Most large commercial buildings are dominated by cooling loads, so window selection for commercial buildings is usually an exercise in maximizing daylighting and keeping summer heat out. Today’s best windows block heat transfer more than five times better than single-pane glass, the standard windows of just two decades ago. High-performance windows are not only a wise investment for new construction, but sometimes can be cost-effectively retrofitted, especially when timed with planned replacement of HVAC equipment. Proper selection of glazing can actually enable the installation of smaller mechanical equipment.
To understand the principles of window selection, refer to Figure 1, which shows the spectral distribution of solar energy. About half of the sun’s energy is at wavelengths visible to the human eye, while the other half (longer-wavelength near-infrared or shorter-wavelength ultraviolet) is invisible, contributing only heat to the building interior. To reduce cooling load, the ideal window would transmit as much of the visible portion of the sun’s energy as is desired for the particular application, while rejecting the rest of the solar radiation. That is, ideal windows provide light, not heat.
Figure 1: The solar spectrum
The ideal window for cooling load reduction transmits visible light and blocks ultraviolet and near-infrared radiation.
In hot climates, one effective way to reduce heat gain while letting in some light is through the use of semitransparent metallic coatings, which can be applied to surfaces of clear or tinted glass. Some reflective coatings are available for single-pane applications, and others must be sealed inside double-glass units. In general, most reflective glazings block daylight more than solar heat. Typical products offer solar heat gain coefficients from 0.13 to 0.35, with typical daylight transmittances of 5 to 35 percent. Solar heat gain coefficient, which has replaced shading coefficient as the standard window metric, is defined as the fraction of the incident solar energy transmitted through the window.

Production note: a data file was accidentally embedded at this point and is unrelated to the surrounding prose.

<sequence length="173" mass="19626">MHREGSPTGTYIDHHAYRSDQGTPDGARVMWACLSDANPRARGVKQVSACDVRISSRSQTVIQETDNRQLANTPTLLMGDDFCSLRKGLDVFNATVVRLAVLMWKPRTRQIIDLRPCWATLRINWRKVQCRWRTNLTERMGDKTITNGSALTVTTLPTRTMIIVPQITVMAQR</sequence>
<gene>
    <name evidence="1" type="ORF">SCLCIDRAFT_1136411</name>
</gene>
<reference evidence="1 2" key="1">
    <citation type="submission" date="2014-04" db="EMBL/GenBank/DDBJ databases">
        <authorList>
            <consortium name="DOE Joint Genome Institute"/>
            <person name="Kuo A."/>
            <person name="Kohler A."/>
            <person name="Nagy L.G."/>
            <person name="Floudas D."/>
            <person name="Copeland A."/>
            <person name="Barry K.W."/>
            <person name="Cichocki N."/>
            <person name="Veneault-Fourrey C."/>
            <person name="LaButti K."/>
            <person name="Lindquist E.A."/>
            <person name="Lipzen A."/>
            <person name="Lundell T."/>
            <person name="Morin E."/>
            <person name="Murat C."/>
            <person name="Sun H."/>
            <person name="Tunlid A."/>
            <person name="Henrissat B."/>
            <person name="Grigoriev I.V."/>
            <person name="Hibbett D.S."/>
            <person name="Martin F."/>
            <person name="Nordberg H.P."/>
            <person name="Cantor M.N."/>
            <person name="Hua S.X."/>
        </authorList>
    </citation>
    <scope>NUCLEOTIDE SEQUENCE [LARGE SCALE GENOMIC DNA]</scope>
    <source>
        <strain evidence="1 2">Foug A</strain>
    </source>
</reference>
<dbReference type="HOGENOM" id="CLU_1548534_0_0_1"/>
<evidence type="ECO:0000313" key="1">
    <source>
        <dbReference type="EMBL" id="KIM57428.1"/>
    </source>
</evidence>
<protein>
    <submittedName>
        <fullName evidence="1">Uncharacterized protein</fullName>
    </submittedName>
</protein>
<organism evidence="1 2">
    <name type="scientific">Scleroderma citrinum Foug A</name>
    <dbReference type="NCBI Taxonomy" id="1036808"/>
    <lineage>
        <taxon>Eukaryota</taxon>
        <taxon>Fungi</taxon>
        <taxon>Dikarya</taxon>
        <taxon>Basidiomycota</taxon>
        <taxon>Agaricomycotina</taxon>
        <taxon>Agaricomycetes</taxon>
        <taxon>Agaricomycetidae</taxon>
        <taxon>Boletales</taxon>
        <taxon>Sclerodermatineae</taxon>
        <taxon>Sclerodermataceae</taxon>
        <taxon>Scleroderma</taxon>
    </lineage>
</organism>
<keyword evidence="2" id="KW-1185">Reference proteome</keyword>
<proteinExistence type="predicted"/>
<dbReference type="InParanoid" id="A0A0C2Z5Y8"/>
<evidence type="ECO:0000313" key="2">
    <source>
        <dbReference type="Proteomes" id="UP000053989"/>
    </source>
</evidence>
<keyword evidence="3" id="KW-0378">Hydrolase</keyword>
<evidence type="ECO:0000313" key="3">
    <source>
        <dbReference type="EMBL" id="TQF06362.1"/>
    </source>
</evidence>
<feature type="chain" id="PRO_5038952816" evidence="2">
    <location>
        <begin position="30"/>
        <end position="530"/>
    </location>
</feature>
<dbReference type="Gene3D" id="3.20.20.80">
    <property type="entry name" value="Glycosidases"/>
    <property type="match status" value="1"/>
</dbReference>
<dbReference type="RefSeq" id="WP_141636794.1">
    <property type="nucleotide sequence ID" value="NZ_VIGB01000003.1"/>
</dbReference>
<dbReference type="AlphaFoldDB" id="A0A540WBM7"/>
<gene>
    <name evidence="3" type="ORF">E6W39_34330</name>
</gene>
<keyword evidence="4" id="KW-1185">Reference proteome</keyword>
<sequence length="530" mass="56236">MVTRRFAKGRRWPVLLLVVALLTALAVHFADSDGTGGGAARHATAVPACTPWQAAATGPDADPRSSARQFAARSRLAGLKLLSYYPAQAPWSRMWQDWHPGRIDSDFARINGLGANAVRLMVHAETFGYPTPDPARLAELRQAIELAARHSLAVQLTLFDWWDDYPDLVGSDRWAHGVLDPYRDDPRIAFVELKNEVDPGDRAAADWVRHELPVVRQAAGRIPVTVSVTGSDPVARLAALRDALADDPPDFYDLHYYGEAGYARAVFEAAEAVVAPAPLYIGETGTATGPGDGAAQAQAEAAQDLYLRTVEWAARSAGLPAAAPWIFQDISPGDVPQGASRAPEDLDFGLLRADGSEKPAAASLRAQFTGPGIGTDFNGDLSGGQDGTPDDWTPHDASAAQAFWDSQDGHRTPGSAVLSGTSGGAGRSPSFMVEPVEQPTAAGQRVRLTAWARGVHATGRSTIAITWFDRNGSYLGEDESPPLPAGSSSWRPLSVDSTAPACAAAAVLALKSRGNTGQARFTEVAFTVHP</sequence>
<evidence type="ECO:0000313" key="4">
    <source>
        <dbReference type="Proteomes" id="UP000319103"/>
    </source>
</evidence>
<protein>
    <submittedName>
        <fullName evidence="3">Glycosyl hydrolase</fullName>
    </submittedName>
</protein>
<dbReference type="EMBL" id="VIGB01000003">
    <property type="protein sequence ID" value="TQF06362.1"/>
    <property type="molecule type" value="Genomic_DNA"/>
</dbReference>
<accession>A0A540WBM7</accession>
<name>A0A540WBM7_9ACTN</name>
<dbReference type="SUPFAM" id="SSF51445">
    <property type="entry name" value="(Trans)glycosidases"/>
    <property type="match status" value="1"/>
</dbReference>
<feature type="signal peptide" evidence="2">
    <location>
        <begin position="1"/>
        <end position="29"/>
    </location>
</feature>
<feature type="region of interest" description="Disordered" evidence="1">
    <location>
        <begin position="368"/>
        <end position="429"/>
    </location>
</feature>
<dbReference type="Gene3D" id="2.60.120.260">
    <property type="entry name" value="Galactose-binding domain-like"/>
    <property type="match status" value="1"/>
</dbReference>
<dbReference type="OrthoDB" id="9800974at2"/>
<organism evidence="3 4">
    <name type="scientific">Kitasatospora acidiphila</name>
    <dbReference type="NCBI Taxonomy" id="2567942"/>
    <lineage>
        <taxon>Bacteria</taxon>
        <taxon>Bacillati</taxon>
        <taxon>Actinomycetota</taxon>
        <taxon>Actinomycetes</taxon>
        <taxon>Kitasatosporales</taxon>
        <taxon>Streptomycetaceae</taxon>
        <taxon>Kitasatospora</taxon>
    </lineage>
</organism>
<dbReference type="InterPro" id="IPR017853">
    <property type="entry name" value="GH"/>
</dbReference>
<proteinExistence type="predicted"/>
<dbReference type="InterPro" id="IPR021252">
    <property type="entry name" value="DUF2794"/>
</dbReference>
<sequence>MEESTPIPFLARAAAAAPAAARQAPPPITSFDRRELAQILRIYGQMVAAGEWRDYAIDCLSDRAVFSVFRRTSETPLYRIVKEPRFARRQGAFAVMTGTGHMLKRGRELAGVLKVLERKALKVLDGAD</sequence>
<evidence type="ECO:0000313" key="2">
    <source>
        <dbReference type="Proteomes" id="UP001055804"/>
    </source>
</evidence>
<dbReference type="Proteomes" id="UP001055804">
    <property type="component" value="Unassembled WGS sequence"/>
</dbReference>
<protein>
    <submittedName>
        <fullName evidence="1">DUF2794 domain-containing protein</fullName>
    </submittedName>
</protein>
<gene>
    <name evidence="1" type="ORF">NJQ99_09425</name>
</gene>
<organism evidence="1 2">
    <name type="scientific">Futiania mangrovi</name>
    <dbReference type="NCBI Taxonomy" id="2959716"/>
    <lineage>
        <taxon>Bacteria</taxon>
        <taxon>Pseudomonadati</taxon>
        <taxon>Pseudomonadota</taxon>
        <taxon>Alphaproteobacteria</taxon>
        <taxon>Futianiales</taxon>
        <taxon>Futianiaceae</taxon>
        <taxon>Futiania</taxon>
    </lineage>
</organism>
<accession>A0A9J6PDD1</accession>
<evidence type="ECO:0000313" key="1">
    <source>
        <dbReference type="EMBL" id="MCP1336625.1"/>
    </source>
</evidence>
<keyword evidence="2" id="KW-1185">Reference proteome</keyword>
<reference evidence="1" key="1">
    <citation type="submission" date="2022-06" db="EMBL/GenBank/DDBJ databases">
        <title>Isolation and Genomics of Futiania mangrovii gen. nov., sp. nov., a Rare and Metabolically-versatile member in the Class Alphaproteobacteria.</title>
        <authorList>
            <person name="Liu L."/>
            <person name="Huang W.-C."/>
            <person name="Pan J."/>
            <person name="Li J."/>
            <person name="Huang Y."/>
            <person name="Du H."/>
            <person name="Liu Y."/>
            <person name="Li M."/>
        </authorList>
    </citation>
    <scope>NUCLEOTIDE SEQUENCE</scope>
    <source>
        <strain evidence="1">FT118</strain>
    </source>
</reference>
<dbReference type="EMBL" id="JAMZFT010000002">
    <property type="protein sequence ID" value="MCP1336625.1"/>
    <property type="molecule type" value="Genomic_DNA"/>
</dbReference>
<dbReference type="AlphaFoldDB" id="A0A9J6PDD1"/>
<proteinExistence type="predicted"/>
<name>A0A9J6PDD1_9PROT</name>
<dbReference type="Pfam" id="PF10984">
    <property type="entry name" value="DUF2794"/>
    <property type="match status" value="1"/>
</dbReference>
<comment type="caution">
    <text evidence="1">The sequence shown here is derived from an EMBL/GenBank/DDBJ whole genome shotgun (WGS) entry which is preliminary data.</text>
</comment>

Reflective glass products have achieved their greatest market penetration in hot-climate applications where a high level of solar control is critical. However, they reduce cooling loads at the expense of daylight transmittance, and that reduction is offset somewhat by the heat of the additional lighting required.
Spectrally selective glazings
In 1983, Southwall Technologies introduced the first glazing products designed to provide enhanced solar selectivity without significantly shifting the transmitted or reflected color. Now offered by a number of manufacturers under a variety of trade names, these spectrally selective coatings are a variation on earlier “low-emissivity” (“low-e”) glazing coatings, which were designed to improve the insulation performance of windows while maximizing solar gain. Now selective glazings are available that can maximize or minimize solar gain, or can produce anything in between.